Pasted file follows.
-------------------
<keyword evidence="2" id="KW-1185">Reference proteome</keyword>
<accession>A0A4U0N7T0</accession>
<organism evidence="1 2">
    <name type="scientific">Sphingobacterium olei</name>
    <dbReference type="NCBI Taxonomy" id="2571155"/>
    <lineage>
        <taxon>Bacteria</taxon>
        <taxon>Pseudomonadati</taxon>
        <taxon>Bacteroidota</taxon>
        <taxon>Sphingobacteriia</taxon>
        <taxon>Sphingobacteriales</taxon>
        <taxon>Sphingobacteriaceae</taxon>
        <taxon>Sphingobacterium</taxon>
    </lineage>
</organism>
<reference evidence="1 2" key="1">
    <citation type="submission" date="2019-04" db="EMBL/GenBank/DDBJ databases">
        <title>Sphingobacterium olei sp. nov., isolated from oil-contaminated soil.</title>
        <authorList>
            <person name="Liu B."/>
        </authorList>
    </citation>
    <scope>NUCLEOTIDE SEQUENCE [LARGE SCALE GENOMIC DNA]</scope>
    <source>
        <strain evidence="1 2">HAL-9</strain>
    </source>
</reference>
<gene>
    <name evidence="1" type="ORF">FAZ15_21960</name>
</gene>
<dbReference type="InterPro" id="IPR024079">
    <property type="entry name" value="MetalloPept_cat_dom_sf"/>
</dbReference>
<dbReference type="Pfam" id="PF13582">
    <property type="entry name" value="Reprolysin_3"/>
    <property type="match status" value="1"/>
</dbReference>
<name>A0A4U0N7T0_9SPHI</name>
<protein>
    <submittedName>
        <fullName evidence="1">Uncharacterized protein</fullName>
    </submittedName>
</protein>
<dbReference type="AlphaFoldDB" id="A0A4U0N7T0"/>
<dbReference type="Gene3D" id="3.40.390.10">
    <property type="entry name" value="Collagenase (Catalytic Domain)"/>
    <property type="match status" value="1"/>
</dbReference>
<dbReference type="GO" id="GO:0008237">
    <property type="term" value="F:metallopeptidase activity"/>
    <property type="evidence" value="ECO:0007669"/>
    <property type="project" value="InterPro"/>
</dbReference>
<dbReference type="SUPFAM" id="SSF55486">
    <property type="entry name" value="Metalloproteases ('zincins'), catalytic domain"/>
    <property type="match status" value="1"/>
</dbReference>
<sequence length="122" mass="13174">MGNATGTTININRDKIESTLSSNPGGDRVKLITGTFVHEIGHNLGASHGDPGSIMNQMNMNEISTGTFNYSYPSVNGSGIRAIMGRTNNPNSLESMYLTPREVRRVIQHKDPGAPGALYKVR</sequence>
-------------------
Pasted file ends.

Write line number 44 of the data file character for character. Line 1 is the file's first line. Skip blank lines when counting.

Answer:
<dbReference type="AlphaFoldDB" id="A0A4U0N7T0"/>